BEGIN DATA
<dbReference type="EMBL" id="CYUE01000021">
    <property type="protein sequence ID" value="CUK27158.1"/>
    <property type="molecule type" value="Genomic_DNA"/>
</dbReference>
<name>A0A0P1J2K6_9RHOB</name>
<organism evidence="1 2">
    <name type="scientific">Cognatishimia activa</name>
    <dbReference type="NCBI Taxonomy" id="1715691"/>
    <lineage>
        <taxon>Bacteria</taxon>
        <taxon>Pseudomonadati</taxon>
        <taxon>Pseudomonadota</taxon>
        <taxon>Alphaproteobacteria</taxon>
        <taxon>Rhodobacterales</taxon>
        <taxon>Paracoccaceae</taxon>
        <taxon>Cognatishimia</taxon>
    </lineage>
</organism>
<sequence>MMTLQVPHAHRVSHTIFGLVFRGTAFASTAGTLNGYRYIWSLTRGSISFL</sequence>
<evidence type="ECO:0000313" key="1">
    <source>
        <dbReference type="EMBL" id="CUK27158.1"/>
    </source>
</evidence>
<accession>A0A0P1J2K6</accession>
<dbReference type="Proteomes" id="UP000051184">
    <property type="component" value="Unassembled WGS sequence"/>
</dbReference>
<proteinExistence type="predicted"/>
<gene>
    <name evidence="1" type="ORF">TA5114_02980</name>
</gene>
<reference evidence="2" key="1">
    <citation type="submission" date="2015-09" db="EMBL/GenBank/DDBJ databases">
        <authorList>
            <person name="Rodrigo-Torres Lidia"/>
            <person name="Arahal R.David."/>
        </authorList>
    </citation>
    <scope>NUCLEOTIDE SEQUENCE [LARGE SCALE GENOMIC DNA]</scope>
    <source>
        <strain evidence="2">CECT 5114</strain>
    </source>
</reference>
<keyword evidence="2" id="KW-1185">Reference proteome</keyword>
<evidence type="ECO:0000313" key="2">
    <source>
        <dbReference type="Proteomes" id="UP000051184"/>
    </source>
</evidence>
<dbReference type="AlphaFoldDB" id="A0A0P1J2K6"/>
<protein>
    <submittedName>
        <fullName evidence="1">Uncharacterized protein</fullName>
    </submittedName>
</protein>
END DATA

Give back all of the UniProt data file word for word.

<dbReference type="EMBL" id="CYUE01000021">
    <property type="protein sequence ID" value="CUK27158.1"/>
    <property type="molecule type" value="Genomic_DNA"/>
</dbReference>
<name>A0A0P1J2K6_9RHOB</name>
<organism evidence="1 2">
    <name type="scientific">Cognatishimia activa</name>
    <dbReference type="NCBI Taxonomy" id="1715691"/>
    <lineage>
        <taxon>Bacteria</taxon>
        <taxon>Pseudomonadati</taxon>
        <taxon>Pseudomonadota</taxon>
        <taxon>Alphaproteobacteria</taxon>
        <taxon>Rhodobacterales</taxon>
        <taxon>Paracoccaceae</taxon>
        <taxon>Cognatishimia</taxon>
    </lineage>
</organism>
<sequence>MMTLQVPHAHRVSHTIFGLVFRGTAFASTAGTLNGYRYIWSLTRGSISFL</sequence>
<evidence type="ECO:0000313" key="1">
    <source>
        <dbReference type="EMBL" id="CUK27158.1"/>
    </source>
</evidence>
<accession>A0A0P1J2K6</accession>
<dbReference type="Proteomes" id="UP000051184">
    <property type="component" value="Unassembled WGS sequence"/>
</dbReference>
<proteinExistence type="predicted"/>
<gene>
    <name evidence="1" type="ORF">TA5114_02980</name>
</gene>
<reference evidence="2" key="1">
    <citation type="submission" date="2015-09" db="EMBL/GenBank/DDBJ databases">
        <authorList>
            <person name="Rodrigo-Torres Lidia"/>
            <person name="Arahal R.David."/>
        </authorList>
    </citation>
    <scope>NUCLEOTIDE SEQUENCE [LARGE SCALE GENOMIC DNA]</scope>
    <source>
        <strain evidence="2">CECT 5114</strain>
    </source>
</reference>
<keyword evidence="2" id="KW-1185">Reference proteome</keyword>
<evidence type="ECO:0000313" key="2">
    <source>
        <dbReference type="Proteomes" id="UP000051184"/>
    </source>
</evidence>
<dbReference type="AlphaFoldDB" id="A0A0P1J2K6"/>
<protein>
    <submittedName>
        <fullName evidence="1">Uncharacterized protein</fullName>
    </submittedName>
</protein>